2002 First Editions #13
First off, here's a Happy
New Year's wish, and hope that the new year is filled with joy and happiness for everyone.
The latest classic Grand Prix racer to be immortalized as a Hot Wheels car is the Ferrari P4.
In the mid 1960s, the two top racing teams were powerhouses Ford and Ferrari. For the 1967
racing season, Ferrari decided to update the very successful 330 P3 model from the previous year.
The new 330 model was designated as the P4. A rear-mounted 450bhp V12 fuel-injected engine,
with twin overhead camshafts and three valves per cylinder, supplied the power. The body was
tubular steel with sheet alloy reinforcements to maintain stiffness. The dry weight was 792
kilograms, or 0.82 tons, and the top speed of the P4 was around 192 mph. The year started off
well for Ferrari, finishing 1-2-3 at Daytona, followed by a win in the Monza 1000 Kilometers.
In the big race at Le Mans, however, the P4 lost out to the superior Ford Mk IV, which topped out
over 207 mph. Ferrari followed with another second place finish at Brands Hatch, and finished
first overall for the year in the Manufacturers Championship.
The Hot Wheels model appears to be an accurate representation of the famous Ferrari racecar.
The die-cast body is painted red enamel, and sports authentic looking racing tampos. The
chassis is black plastic and features moderated suspension detail in the rear. The interior
seats and rear spare tire are part of this component. The remainder of the interior and the
rear-mounted engine are chromed plastic, as well as the oil pan that protrudes through the bottom of
the chassis. The glass is clear plastic. The car rides on gold chrome-plated standard
five-spoke wheels and is manufactured in Malaysia.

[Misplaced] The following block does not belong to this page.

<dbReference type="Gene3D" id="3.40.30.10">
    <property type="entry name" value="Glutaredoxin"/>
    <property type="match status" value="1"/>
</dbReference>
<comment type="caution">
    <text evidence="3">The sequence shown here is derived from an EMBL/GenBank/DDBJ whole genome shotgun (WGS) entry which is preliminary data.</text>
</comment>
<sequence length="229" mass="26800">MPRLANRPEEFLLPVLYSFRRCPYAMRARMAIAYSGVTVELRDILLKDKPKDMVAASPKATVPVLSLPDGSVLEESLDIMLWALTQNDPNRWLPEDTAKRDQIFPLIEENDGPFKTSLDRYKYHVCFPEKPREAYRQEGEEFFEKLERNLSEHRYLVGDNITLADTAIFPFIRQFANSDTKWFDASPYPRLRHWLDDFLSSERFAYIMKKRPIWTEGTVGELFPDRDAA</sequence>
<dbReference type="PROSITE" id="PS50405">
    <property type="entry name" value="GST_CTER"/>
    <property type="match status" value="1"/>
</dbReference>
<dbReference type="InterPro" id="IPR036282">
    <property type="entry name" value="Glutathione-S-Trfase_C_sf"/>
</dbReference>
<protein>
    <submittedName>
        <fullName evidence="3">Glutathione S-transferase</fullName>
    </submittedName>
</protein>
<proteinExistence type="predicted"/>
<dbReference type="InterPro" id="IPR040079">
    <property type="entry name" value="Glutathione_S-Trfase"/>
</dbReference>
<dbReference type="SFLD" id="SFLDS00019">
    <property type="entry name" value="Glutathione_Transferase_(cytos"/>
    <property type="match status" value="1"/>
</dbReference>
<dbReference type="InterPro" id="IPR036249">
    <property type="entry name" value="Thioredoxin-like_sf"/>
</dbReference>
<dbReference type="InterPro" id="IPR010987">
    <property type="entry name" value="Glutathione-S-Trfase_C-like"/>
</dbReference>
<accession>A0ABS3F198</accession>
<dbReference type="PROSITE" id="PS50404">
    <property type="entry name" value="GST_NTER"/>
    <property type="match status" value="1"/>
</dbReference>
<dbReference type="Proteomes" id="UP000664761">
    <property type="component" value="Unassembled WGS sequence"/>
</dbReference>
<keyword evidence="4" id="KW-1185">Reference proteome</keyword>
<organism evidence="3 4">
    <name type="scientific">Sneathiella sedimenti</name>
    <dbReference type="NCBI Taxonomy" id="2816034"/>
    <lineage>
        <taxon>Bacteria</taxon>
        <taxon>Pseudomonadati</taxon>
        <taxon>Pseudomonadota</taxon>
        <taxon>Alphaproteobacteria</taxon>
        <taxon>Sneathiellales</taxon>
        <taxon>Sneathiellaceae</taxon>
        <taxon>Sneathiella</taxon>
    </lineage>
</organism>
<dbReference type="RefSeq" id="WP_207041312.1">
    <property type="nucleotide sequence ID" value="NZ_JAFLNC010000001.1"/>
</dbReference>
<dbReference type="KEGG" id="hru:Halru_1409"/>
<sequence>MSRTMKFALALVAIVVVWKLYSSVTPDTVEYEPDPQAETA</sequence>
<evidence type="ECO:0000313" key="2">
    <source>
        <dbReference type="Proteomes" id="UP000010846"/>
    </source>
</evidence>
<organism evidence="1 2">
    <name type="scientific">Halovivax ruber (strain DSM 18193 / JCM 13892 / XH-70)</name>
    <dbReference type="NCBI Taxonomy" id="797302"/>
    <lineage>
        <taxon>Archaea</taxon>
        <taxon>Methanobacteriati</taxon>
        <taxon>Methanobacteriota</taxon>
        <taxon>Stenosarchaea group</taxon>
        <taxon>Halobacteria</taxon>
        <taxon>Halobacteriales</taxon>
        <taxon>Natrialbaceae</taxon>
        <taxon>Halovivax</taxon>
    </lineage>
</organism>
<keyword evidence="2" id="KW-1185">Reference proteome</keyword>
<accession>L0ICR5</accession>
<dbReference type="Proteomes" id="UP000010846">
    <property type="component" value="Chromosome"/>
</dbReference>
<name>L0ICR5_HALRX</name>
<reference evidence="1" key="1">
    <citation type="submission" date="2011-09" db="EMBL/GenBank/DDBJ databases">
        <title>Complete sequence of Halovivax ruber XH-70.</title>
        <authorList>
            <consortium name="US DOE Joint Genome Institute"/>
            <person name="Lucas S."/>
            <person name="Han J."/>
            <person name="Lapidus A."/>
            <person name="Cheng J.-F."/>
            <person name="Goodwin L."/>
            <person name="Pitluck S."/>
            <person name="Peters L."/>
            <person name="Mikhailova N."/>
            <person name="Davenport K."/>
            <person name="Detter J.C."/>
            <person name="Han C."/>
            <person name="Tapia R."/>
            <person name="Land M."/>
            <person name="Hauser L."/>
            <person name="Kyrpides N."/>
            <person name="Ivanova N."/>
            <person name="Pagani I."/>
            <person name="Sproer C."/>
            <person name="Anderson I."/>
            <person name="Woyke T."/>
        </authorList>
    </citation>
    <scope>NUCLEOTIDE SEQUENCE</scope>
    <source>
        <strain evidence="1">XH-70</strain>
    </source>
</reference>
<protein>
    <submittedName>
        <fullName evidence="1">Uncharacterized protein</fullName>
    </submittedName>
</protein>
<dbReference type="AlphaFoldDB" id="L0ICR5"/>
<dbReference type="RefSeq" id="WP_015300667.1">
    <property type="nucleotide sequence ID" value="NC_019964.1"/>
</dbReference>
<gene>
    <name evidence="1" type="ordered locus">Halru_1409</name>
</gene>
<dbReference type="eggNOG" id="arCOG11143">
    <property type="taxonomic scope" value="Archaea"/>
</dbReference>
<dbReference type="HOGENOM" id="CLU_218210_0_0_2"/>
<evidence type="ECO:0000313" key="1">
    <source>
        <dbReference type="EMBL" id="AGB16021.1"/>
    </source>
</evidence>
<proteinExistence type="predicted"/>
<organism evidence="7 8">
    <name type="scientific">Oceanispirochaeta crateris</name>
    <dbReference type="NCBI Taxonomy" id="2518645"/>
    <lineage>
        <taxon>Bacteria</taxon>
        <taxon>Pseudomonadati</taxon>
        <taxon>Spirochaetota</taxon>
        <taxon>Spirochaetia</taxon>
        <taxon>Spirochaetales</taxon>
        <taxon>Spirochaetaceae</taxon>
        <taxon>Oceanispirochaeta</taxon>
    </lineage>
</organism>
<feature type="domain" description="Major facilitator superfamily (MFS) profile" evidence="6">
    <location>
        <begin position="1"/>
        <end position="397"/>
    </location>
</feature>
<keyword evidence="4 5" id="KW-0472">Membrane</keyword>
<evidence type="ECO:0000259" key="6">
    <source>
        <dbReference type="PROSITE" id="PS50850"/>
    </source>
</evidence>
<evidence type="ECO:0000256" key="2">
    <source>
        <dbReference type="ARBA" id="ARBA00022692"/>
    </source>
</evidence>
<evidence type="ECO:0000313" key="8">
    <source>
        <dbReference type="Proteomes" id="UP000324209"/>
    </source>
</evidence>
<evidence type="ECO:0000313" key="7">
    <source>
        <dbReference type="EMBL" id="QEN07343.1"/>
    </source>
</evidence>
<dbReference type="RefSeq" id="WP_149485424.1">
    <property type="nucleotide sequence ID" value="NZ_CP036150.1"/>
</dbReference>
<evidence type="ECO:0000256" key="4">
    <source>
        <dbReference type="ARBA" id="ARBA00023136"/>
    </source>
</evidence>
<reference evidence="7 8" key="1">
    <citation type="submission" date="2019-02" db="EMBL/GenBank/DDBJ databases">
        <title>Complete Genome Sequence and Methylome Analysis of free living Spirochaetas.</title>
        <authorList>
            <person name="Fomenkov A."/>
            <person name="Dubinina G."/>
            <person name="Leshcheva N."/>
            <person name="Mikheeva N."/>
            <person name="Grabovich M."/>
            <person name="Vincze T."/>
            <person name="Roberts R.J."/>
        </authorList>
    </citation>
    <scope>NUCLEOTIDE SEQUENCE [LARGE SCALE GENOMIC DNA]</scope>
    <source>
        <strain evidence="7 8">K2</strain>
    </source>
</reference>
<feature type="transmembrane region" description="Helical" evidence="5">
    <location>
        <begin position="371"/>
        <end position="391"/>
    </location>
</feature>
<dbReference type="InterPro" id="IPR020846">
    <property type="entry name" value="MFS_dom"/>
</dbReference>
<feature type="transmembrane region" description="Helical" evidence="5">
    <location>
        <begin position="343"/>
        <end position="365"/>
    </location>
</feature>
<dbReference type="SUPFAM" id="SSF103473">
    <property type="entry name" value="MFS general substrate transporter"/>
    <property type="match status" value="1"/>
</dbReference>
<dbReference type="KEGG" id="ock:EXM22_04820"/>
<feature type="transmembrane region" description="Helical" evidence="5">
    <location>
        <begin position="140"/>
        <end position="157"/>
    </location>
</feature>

The detail on the Ferrari P4 body is a little heavy, but not overly so. Nicely done
are horizontal parallel accents on the rear fenders and the lower running boards. The clear
glass thankfully allows an unobstructed view of the interior and fits snugly into the body.
I don't like this new practice where portions of the interior are part of the chassis component, but
it is not that evident here. The headlights unfortunately are part of the body and not the glass
component, but over the
years most of the Hot Wheels models of Grand Prix cars have had the headlights represented this
way. The rear tire protruding through the back end and the chromed oil pan are nice
touches. As with most of the Ferrari models that have debuted in recent years, there is no Hot
Wheels flame logo anywhere
on the body. One of the most impressive features on my example is the near-perfect
alignment of the multi-colored herald and sponsor tampos, especially over the curvy complex surface
areas of the body. The car is too light due to all the plastic components, but it looks
exceptionally good due to the body accuracy and the above average painting and printing.
Hot Wheels released a model of the Ford Mk IV back in 1969. It's nice to see them
release a model of the other prominent Grand Prix racer from 1967. The Ferrari P4
may not perform well due to its lighter weight, but it does look good standing still.